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August favourites #6: science fiction

August 6, 2018

As I prepared to post this, I noticed that today is Hiroshima Day. Appropriate.

I’ve read so much science fiction in my time, particularly since I researched it for a higher degree; a lot is tosh, as the venerable Theodore Sturgeon noted (in rather pithier language, too) but there’s a lot of good stuff. I tend to go for the utopian end, which I may write about later, and the dystopian, too, as well as encounters with alien intelligences. I first came across Walter Miller’s A Canticle for Leibowitz as a teenager, and have returned regularly to it ever since. It’s a dystopia, set in a wasteland United States after a nuclear war. An order of monks helps preserve the knowledge of the past, and seeks out lost information among the ruins; the pace is slow as over centuries humanity gradually rebuilds itself and creates a new ‘technological’ civilisation, only to fall into the same mistakes and repeat the catastrophe a second time. It fits the pessimism and dark days of the Cold War, but seems peculiarly relevant to me nowadays as once again I find myself reflecting on our species’ inability to learn from our past. It’s a very well-written story, a classic both of its time and the genre.

I’m doing something different for the holiday month of August, writing about some of my favourites: poems, plays, music, art and other things, a short piece on a different topic each day. The categories are random, as are the choices within them, meaning that’s my favourite that day, and is subject to change… And I will try and explain why each choice is special for me. As always, I look forward to your comments.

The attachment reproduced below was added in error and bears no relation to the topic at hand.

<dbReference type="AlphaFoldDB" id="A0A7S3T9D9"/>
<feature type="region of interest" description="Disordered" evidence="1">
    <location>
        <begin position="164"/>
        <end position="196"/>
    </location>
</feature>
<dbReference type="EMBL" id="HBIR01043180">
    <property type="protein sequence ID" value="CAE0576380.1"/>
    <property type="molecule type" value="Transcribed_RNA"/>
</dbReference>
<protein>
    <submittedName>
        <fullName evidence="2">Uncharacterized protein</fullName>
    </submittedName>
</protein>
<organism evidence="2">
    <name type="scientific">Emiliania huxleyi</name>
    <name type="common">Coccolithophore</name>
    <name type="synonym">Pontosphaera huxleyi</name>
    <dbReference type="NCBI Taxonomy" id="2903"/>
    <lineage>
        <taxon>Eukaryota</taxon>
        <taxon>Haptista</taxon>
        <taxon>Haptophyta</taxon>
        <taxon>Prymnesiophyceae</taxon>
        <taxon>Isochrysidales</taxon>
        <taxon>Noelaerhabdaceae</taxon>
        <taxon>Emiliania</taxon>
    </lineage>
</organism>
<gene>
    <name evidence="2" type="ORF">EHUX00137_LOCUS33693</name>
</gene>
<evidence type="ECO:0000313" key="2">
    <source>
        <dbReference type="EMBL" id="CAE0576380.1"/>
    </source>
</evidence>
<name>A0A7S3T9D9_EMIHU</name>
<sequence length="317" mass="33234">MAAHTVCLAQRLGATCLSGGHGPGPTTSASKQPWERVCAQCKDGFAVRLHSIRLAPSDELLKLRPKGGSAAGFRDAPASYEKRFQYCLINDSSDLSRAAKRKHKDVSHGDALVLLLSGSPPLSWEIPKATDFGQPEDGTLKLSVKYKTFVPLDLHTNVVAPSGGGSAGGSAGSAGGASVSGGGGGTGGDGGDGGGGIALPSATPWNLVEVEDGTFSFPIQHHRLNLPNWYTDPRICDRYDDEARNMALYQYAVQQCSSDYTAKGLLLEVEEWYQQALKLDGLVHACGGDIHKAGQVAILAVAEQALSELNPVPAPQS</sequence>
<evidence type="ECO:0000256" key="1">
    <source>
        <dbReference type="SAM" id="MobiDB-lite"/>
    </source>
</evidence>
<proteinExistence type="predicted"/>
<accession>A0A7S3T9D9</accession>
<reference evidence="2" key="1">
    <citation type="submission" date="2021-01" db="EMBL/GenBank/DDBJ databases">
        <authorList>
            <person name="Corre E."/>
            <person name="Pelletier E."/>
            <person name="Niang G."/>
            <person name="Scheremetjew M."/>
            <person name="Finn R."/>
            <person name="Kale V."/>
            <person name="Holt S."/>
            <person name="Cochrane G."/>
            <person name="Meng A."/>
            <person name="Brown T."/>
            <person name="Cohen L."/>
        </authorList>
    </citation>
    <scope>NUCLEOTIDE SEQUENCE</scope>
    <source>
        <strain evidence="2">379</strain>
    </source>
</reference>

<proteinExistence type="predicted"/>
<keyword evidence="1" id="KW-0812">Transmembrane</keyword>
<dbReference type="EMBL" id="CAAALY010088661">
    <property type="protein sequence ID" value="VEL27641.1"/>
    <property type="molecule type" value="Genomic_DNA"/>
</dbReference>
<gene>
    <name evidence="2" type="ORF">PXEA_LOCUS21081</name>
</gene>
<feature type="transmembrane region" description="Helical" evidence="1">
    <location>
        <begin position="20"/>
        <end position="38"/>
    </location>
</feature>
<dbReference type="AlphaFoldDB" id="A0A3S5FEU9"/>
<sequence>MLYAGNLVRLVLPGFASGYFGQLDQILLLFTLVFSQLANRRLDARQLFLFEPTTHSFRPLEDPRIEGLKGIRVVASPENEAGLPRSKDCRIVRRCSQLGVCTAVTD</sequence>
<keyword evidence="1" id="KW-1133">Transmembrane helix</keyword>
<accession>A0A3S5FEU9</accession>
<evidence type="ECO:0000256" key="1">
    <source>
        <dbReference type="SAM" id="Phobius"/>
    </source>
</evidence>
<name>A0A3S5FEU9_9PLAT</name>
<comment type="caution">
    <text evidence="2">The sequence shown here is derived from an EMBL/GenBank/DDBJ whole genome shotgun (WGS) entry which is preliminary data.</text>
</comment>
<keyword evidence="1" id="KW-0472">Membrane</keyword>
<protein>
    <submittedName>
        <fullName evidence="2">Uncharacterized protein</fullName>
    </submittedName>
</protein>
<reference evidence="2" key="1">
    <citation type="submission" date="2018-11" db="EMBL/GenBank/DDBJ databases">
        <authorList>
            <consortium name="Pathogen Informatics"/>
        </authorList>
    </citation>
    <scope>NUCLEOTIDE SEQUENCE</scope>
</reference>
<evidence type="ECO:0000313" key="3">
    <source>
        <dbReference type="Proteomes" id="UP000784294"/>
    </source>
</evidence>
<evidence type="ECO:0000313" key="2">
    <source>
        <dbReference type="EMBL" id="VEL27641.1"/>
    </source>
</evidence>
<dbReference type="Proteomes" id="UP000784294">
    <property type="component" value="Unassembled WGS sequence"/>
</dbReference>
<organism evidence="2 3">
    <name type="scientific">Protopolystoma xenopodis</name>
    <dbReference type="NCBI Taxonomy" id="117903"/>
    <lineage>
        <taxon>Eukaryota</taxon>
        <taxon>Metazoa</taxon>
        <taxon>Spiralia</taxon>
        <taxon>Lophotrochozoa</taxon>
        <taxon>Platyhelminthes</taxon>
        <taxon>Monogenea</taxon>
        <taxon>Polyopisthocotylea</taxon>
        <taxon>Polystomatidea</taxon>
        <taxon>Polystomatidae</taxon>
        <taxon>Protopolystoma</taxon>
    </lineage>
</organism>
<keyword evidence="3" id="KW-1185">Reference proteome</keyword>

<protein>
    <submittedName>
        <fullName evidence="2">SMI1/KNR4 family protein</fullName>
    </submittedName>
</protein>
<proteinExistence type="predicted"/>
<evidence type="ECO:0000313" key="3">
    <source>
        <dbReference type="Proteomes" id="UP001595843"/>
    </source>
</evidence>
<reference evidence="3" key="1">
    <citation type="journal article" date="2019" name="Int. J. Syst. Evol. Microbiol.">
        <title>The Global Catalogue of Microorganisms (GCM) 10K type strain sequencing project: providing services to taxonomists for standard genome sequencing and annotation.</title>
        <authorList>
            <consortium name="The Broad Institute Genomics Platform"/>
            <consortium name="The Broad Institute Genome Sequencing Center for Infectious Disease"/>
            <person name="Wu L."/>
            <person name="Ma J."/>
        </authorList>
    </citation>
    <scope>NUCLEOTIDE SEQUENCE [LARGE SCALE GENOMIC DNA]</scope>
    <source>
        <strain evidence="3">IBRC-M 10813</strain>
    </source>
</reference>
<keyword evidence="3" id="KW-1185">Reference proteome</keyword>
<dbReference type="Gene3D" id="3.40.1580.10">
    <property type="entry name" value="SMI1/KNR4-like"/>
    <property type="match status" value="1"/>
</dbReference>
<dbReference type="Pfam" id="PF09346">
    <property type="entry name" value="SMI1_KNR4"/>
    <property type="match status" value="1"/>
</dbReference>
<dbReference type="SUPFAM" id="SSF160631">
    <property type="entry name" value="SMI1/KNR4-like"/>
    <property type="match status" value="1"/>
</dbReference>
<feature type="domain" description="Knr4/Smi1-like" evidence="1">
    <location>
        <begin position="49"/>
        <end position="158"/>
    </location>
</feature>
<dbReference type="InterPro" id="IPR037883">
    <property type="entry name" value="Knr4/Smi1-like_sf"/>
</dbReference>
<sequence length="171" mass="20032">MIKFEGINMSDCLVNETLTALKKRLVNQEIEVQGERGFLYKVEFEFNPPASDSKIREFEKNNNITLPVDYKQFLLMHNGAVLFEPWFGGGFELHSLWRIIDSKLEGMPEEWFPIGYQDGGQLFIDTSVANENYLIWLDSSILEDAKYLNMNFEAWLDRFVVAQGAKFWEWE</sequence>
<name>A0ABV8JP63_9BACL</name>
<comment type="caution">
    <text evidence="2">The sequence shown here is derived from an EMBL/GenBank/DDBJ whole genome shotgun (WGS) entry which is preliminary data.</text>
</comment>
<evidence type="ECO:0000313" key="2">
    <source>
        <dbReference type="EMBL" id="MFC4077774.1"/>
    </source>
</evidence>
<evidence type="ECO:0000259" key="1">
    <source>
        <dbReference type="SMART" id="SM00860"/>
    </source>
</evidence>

On bad SF

December 20, 2017

I’ve waited several days before writing this post, trying to assess just how bad the novel is…

The characters and their relationships are cardboard cut-outs, without any depth or subtlety, indeed with barely any psychological credibility at all. The plot is pretty tenuous: four scientists are sent back twelve thousand years in time, for four years, to observe and monitor primitive tribes. They build trust, and interfere. There is much vulgarised anthropology and linguistics, too, such that even I, as an expert in neither field, could see through. The time-travel elements were barely credible, if that makes sense, even for a topic so incredible in itself. And then, a totally unbelievable deus ex machina at the end…

Why is it so bad? Although I briefly considered, a couple of times, giving the book up as a waste of valuable eyeball time, I didn’t. And that, it seemed to me, is the thing about SF, even a lot of really bad SF: the ideas are seductive. Time-travel is such an interesting concept – when would I travel to, given the opportunity? What happens when present encounters past? How will a writer develop his plot?

SF is the literature of ideas par excellence, and some of it is brilliant. I haven’t forgotten Theodore Sturgeon‘s comment that ‘95% of science fiction is crap, but then 95% of everything is crap’. If time travel were possible – and I don’t, for one moment believe that it is – then one can imagine all sorts of things it would be great to explore and find out. And apart from the where and the when, there are the more complex questions of interference in the past: what happens if you meet your grandfather? kill one of your ancestors accidentally? killed Hitler or Stalin or some other tyrant in their younger days?. What about the psychological effects on the travellers? What happens if you get stuck in another time period and cannot return? All these questions have been explored in different ways, by rather better writers than Farmer. There was even a children’s TV series in my younger days, called The Time Tunnel, which I remember watching with great fascination.